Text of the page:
Posts filed under ‘Tembea Kenya Series’
Lamu Archipelago which consists of Lamu, Manda and Pate Islands is perhaps one of the best destinations, if not the best tourist destination, to visit in Kenya. Late last year, end of November and beginning of December 2015, NairobiNow had the chance of visiting Lamu Island to cover the 15th Lamu Cultural Festival. The county has been positioning itself as a destination for festivals under the new county dispensation, partly to prop up with the limited number of tourists who have been flowing to the archipelago due to travel advisories, and also to introduce and possibly increase the number of domestic tourists. During the set of seven days NairobiNow was in the county, we took some time to discover the Lamu archipelago and what it has to offer.
There are two ways of getting to Lamu Island; one is by road which should take you approximately 24 hours or more from Nairobi to Lamu, using public means. This mode might also involve taking a stop in Mombasa or Malindi since vehicles connecting to Lamu from either Mombasa or Malindi leave at specific times. The journey by road also has a fair share of roadblocks and the route from Malindi to Lamu involves waiting for Police escort, which you might have to wait at some point. If you choose to use this means, make sure you carry a form of identification, either your national identification card or passport. If you decide to drive yourself, note that you will leave your car at Kikoni, as no cars are allowed at the Island.
A more detailed account of getting there by road has been penned by Safari254.
However, an easier and no frills method of getting to Lamu is by taking a flight which will see you land at Manda Island. There are a number of operators which ply this route with the latest entry being the low cost carrier, JamboJet flying to and from Lamu at least once a day from JKIA. If you book really early you will enjoy competitive prices. Other carriers, which operate from Wilson Airport, are Fly540 and Safari link. The latter usually cater for charted flights and might be ideal if you wish to fly directly to Manda Bay, a private resort within Manda Bay.
Once you land in Manda Island, you will take a boat that should take you across the strait to Lamu Island that is if you are staying in Lamu town. Alternatively, if you are staying in Shela village, which is still on Lamu Island but a little further away, in an area that has got private villas and is opposite the famous Majlis Hotel.
If you are travelling to the archipelago and you need to really immense yourself into the culture and traditions of the island, Lamu Island is the place you need to stay. However, during the festivities, as was our case, it can get a little noisy especially if you are staying near Mkunguni Square – the space in front of the Lamu Fort where all the action happens.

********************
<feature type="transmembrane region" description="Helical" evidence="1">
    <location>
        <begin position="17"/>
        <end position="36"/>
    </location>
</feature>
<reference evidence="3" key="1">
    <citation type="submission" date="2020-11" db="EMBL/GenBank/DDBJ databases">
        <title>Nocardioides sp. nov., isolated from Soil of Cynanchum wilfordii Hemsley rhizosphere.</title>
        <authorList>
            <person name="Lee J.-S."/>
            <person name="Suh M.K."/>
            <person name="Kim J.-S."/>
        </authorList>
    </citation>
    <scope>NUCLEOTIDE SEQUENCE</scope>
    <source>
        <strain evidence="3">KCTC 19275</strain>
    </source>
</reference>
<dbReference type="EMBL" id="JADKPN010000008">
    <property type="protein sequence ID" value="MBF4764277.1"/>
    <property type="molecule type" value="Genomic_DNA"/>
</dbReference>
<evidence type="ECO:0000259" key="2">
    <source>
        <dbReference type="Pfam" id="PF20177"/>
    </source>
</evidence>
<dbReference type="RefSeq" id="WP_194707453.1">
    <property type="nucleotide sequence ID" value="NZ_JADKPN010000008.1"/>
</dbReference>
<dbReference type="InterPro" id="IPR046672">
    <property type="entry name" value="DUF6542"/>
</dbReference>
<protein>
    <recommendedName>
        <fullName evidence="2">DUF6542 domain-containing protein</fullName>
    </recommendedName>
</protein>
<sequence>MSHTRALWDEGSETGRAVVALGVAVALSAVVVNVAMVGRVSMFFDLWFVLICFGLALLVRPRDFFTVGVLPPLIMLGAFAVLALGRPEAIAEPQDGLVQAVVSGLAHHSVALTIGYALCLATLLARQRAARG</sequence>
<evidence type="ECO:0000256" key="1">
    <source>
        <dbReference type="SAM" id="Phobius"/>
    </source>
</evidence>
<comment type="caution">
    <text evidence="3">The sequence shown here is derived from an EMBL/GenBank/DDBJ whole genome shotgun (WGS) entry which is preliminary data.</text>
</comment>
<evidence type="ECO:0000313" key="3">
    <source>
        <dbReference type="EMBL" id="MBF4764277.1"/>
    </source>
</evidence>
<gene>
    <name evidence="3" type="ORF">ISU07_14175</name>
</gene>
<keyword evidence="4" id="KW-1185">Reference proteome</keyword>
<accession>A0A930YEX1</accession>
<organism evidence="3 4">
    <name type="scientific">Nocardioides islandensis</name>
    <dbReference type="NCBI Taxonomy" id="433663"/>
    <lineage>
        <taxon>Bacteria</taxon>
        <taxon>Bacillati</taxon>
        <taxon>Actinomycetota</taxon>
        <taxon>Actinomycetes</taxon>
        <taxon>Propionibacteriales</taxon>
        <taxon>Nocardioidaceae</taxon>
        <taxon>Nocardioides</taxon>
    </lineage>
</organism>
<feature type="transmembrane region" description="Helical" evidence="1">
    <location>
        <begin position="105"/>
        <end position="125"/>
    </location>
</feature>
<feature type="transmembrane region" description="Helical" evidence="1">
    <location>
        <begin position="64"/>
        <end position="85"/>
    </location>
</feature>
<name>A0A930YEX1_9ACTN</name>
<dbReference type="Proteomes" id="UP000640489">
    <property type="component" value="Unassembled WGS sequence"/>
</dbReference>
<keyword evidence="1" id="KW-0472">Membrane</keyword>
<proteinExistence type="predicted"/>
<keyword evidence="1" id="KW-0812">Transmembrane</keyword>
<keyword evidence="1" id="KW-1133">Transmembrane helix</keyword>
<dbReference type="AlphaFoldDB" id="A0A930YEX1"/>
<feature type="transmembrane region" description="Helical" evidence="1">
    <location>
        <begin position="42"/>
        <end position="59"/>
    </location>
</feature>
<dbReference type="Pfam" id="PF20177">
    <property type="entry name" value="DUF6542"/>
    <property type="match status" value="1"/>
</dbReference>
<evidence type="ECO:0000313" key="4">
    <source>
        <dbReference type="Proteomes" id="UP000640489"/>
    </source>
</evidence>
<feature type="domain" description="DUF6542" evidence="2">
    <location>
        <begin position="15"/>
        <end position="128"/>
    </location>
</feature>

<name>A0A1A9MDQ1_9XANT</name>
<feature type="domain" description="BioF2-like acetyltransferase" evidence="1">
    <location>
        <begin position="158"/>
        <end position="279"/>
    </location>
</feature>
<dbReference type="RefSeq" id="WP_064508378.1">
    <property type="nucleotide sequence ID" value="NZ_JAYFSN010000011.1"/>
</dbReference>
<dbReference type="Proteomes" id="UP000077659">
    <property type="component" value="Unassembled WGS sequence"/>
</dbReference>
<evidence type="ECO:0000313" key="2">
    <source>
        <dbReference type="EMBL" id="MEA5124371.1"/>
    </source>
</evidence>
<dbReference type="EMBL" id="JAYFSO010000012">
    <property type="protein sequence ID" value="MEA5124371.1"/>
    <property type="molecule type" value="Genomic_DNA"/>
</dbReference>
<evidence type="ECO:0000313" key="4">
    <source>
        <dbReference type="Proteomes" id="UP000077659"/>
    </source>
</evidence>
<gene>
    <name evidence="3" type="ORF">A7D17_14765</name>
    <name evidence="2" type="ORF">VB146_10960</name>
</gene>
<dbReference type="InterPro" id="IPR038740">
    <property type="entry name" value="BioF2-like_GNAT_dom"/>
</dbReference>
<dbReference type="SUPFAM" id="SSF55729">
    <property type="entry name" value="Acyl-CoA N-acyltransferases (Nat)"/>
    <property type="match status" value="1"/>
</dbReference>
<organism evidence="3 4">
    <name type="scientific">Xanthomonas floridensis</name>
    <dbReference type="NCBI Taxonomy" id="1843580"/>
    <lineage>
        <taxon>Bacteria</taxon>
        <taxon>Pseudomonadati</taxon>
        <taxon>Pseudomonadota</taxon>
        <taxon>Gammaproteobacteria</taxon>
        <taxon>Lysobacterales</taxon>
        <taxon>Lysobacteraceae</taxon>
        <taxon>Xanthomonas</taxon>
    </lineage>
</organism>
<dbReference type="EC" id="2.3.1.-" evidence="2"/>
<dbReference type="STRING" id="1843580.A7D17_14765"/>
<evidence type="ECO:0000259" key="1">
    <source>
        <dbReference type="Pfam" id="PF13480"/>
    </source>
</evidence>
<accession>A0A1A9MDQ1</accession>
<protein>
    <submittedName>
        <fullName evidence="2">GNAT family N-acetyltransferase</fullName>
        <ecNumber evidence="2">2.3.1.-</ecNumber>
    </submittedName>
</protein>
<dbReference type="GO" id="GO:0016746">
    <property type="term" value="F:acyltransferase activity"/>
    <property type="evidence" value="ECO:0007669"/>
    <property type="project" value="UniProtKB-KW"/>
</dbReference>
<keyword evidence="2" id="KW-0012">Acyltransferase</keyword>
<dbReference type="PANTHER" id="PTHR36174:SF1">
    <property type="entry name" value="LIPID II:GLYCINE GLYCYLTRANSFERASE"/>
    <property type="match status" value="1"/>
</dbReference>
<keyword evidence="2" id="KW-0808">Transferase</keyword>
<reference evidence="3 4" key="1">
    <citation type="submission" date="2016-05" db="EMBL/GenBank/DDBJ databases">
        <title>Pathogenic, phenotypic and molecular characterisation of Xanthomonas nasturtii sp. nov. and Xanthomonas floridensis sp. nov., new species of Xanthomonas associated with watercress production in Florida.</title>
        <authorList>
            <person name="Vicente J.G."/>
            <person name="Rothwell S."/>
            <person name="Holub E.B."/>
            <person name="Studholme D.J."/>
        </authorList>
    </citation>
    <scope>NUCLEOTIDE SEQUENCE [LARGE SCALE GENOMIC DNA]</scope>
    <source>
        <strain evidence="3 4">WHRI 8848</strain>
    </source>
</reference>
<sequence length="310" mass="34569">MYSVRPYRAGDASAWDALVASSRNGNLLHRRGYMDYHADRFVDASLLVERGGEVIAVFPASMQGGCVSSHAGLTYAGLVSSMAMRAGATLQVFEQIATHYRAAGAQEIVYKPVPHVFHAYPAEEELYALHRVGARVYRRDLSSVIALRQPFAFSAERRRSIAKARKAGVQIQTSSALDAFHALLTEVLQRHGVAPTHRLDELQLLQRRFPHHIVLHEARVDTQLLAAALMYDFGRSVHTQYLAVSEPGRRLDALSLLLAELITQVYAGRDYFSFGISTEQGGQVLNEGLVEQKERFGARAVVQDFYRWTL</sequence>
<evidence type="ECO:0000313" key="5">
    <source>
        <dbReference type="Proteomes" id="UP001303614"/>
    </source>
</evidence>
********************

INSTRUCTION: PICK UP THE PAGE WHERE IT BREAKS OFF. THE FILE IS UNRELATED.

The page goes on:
Where to Stay within the Island
There are a number of establishments within the Island, where one can stay and with exquisite views of the ocean such as the well-priced Petleys Inn to the more cost friendly establishments such as Jambo House.
However, for an unforgettable stay within Lamu town, Subira House is a highly recommended home away from home. The house used to be a Liwali House. Liwali is equivalent to a present day Governor, used to be the representative of the Sultan of Zanzibar, when the island used to fall within the ambit of Sultanate of Zanzibar. The house is behind the Lamu Fort and the current owners Christina and Paul Aarts, from Sweden and Netherlands respectively, have owned the house from 1991 and have renovated the joint, adding a few floors as well, but retaining the essence and soul of the initial structure.
Christina and Paul Aarts, who met in Pate Island in 1975 and later resettled permanently to the Island in the early 1990’s are also extremely well acquainted with the local Swahili Culture and are deeply involved in efforts to preserve and maintain the Archipelago’s unique ecosystem, through initiatives such as Save Lamu.
Subira House has an excellent garden and nice lounges, outside the rooms, where one can read from and also boasts of a number of books, although most of them are Swedish. The rooftop also provides an excellent vantage point to catch the sunrise – instead of walking all the way to the jetty.
What to do while in Lamu Town
Lamu is more than the Old Town, the Museum and Swahili House
A few residents who are lived within the archipelago will indicate to you that Lamu is more than the Old Town, the Museum and Swahili House.